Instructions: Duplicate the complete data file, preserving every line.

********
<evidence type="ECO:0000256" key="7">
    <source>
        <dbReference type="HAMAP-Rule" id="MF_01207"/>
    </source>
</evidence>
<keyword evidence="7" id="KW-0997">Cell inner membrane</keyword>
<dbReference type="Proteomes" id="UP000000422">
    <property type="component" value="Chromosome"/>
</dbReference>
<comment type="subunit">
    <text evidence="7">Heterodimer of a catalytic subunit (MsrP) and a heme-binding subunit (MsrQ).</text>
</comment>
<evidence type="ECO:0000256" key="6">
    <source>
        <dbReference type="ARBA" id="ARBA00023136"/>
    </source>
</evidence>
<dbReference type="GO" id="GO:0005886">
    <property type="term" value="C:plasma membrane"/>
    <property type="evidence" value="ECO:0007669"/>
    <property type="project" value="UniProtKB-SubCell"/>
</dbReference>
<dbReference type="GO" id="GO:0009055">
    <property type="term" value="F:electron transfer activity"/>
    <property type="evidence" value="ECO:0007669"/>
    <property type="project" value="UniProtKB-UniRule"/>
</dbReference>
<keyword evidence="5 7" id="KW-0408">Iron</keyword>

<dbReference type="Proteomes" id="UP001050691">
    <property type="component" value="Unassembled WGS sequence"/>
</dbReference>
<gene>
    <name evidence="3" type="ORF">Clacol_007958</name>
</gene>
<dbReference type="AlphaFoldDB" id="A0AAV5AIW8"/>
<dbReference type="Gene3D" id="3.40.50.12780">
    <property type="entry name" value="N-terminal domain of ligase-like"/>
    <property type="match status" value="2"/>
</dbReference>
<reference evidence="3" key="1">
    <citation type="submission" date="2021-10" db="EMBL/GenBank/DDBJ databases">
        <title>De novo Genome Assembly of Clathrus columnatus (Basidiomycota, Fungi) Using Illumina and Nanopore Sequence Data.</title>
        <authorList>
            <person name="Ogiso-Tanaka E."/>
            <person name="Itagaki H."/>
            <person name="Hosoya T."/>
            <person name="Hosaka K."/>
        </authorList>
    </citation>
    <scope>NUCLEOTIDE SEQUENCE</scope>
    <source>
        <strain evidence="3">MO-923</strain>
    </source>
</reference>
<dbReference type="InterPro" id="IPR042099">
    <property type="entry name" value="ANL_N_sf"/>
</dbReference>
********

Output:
<evidence type="ECO:0000256" key="7">
    <source>
        <dbReference type="HAMAP-Rule" id="MF_01207"/>
    </source>
</evidence>
<keyword evidence="7" id="KW-0997">Cell inner membrane</keyword>
<dbReference type="Proteomes" id="UP000000422">
    <property type="component" value="Chromosome"/>
</dbReference>
<comment type="subunit">
    <text evidence="7">Heterodimer of a catalytic subunit (MsrP) and a heme-binding subunit (MsrQ).</text>
</comment>
<evidence type="ECO:0000256" key="6">
    <source>
        <dbReference type="ARBA" id="ARBA00023136"/>
    </source>
</evidence>
<dbReference type="GO" id="GO:0005886">
    <property type="term" value="C:plasma membrane"/>
    <property type="evidence" value="ECO:0007669"/>
    <property type="project" value="UniProtKB-SubCell"/>
</dbReference>
<dbReference type="GO" id="GO:0009055">
    <property type="term" value="F:electron transfer activity"/>
    <property type="evidence" value="ECO:0007669"/>
    <property type="project" value="UniProtKB-UniRule"/>
</dbReference>
<keyword evidence="5 7" id="KW-0408">Iron</keyword>

<dbReference type="Proteomes" id="UP001050691">
    <property type="component" value="Unassembled WGS sequence"/>
</dbReference>
<gene>
    <name evidence="3" type="ORF">Clacol_007958</name>
</gene>
<dbReference type="AlphaFoldDB" id="A0AAV5AIW8"/>
<dbReference type="Gene3D" id="3.40.50.12780">
    <property type="entry name" value="N-terminal domain of ligase-like"/>
    <property type="match status" value="2"/>
</dbReference>
<reference evidence="3" key="1">
    <citation type="submission" date="2021-10" db="EMBL/GenBank/DDBJ databases">
        <title>De novo Genome Assembly of Clathrus columnatus (Basidiomycota, Fungi) Using Illumina and Nanopore Sequence Data.</title>
        <authorList>
            <person name="Ogiso-Tanaka E."/>
            <person name="Itagaki H."/>
            <person name="Hosoya T."/>
            <person name="Hosaka K."/>
        </authorList>
    </citation>
    <scope>NUCLEOTIDE SEQUENCE</scope>
    <source>
        <strain evidence="3">MO-923</strain>
    </source>
</reference>
<dbReference type="InterPro" id="IPR042099">
    <property type="entry name" value="ANL_N_sf"/>
</dbReference>